Their grip loosened in the late 1980s, and in the next few years the typographic profession was blown apart. While in the 1950s and 1960s type’s professional organisation Association Typographique Internationale (ATypI) aspired to police the typographic world, by the 1990s this association had lost all authority. By that time the limit of the Association’s ambition was to offer a platform to the international celebrities of type. A study of the professional bodies associated with type over the decade 1987-1997 would have told a story of dramatic rupture. On the other hand, with its focus on the activity of design rather than the machinations of professional groups, this thesis has tended to emphasise continuity above change. Organised within geographical chapters and setting typographic form in a local context, in many cases designers have been responding to factors that have remained relatively constant in the face of change – the most obvious example being the Dutch equation of designed form with social good.

The geographical framework of this thesis emerged from primary research. It was the outcome of the realisation that recent typographic technologies have permitted a concern for the small-scale and the local at the same time as they have promoted the faster and more extensive circulation of typographic information. A typeface such as Martin Majoor’s Scala illustrates this point perfectly: designed for use within printed material for the Vredenburg Music Centre in Utrecht, it has subsequently found global application.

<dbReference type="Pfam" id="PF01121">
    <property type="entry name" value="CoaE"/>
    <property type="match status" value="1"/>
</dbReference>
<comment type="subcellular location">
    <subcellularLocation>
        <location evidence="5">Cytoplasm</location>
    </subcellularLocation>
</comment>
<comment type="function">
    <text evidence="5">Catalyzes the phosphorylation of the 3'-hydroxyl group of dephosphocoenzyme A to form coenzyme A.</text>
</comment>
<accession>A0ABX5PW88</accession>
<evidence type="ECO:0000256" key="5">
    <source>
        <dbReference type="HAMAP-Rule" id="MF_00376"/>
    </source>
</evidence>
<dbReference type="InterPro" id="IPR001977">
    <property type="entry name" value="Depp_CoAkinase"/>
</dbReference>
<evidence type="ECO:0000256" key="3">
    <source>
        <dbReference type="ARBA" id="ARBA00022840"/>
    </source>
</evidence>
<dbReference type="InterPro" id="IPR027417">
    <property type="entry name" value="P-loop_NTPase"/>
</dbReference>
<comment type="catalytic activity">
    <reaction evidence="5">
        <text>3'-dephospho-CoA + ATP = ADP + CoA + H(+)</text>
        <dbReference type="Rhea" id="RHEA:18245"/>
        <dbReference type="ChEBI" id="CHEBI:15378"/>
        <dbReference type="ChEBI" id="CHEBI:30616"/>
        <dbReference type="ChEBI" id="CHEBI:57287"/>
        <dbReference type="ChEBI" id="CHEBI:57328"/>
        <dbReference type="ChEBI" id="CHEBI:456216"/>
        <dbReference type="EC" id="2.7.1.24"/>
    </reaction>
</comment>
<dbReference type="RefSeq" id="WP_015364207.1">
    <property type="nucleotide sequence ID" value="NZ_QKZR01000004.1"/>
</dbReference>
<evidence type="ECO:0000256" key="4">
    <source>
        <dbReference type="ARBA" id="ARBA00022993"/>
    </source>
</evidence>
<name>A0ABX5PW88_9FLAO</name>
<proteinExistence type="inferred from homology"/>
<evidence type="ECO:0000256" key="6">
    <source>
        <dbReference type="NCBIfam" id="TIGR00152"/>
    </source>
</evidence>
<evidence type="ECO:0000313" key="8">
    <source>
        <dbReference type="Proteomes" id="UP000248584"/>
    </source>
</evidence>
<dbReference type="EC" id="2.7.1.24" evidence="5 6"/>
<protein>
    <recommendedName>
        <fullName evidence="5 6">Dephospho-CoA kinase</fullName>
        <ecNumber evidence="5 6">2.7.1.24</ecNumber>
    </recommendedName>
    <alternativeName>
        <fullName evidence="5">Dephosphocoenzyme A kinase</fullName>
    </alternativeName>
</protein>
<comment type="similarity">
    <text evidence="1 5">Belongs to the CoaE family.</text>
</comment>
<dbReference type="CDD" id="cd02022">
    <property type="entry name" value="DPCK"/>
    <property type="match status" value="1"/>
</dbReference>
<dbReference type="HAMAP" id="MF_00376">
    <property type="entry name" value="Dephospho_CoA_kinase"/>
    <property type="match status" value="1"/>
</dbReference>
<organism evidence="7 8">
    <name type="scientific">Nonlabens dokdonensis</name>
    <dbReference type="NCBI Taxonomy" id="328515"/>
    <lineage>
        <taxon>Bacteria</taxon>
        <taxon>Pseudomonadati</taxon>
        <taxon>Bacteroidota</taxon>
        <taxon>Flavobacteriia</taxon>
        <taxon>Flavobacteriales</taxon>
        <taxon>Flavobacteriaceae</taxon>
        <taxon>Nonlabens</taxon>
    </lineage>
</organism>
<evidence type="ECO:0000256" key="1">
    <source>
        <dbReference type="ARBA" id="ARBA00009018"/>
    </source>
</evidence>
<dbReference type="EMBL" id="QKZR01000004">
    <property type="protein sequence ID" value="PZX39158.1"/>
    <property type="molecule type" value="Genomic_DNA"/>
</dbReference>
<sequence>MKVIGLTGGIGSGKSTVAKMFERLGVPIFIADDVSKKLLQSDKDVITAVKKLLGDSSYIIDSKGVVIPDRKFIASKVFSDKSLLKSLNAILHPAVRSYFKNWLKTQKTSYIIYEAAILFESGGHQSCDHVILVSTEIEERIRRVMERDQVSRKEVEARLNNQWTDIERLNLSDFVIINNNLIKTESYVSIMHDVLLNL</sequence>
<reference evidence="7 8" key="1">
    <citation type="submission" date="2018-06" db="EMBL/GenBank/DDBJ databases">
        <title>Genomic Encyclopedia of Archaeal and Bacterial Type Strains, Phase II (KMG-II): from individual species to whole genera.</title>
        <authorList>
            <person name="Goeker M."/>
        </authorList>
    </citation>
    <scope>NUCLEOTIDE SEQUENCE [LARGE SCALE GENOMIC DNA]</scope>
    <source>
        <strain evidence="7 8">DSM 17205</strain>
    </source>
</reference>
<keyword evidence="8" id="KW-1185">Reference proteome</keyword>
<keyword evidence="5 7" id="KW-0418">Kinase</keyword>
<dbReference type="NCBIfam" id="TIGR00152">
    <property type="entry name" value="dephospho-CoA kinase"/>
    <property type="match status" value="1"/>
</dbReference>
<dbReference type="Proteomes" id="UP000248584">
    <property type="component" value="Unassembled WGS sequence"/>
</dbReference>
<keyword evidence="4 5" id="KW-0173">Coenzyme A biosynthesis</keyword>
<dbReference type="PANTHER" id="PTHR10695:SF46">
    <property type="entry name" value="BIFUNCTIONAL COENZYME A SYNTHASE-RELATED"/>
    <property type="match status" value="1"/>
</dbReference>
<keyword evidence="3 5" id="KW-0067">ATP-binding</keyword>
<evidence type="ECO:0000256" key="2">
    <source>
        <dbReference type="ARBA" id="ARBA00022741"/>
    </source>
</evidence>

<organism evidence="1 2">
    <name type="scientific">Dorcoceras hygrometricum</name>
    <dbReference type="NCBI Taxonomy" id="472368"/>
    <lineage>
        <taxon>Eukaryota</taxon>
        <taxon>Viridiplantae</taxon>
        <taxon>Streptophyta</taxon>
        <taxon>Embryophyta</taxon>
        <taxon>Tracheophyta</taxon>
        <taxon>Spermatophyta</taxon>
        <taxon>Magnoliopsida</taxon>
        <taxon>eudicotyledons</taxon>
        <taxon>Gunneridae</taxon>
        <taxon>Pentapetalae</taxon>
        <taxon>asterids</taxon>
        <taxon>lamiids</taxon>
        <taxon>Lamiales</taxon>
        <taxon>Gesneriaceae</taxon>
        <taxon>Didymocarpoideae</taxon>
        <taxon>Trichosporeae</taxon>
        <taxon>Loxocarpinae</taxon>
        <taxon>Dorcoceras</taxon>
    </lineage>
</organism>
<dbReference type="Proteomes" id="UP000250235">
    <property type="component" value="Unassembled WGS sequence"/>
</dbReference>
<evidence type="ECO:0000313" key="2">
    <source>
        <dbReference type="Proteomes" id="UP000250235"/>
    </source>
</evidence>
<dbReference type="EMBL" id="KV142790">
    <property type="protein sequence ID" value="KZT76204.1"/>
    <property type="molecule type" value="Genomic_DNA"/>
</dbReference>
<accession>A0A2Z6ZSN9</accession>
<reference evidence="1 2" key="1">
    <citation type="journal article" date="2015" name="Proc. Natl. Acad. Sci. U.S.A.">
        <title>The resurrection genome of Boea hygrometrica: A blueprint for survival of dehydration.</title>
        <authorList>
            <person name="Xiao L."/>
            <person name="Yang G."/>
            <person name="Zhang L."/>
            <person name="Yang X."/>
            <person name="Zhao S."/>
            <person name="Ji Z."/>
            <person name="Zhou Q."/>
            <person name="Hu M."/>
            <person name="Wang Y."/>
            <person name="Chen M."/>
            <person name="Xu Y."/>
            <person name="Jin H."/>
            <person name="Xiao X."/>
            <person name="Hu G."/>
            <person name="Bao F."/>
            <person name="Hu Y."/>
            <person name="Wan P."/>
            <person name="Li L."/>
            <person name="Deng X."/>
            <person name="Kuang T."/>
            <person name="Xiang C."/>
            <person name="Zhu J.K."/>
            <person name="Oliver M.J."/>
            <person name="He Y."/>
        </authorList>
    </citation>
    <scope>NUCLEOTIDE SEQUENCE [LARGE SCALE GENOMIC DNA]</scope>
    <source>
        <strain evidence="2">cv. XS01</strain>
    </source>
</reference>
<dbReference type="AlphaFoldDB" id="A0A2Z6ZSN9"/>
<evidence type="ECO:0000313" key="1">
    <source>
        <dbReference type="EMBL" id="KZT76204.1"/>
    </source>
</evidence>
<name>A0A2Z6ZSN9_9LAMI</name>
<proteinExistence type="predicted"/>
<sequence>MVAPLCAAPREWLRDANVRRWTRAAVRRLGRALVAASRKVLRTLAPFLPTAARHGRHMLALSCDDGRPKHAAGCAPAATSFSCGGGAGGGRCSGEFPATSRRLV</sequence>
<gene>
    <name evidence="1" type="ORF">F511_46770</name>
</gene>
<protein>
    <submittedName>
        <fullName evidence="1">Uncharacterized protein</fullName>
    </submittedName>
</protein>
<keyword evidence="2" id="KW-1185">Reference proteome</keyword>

Proposing four areas as centres of typographic activity, this thesis argues that this activity has a different focus within each of these regions. Situated within the global capital of technological innovation, designers on the West Coast of the United States are concerned explicitly with the intersection between technological change and typographic rules. This concern is exhibited very differently within the radical work of Emigre and the deeply historical output of the Adobe team, but nonetheless these designers share a preoccupation with the contradictory forces of innovation and tradition. Crossing the United States to the East Coast, the focus of typographic activity turns to the business of publishing (traditionally print, though many of the same issues apply to the screen). Designers in Boston and New York are making type that is being employed to create precisely-defined, marketable identities in the increasingly competitive world of magazine publishing.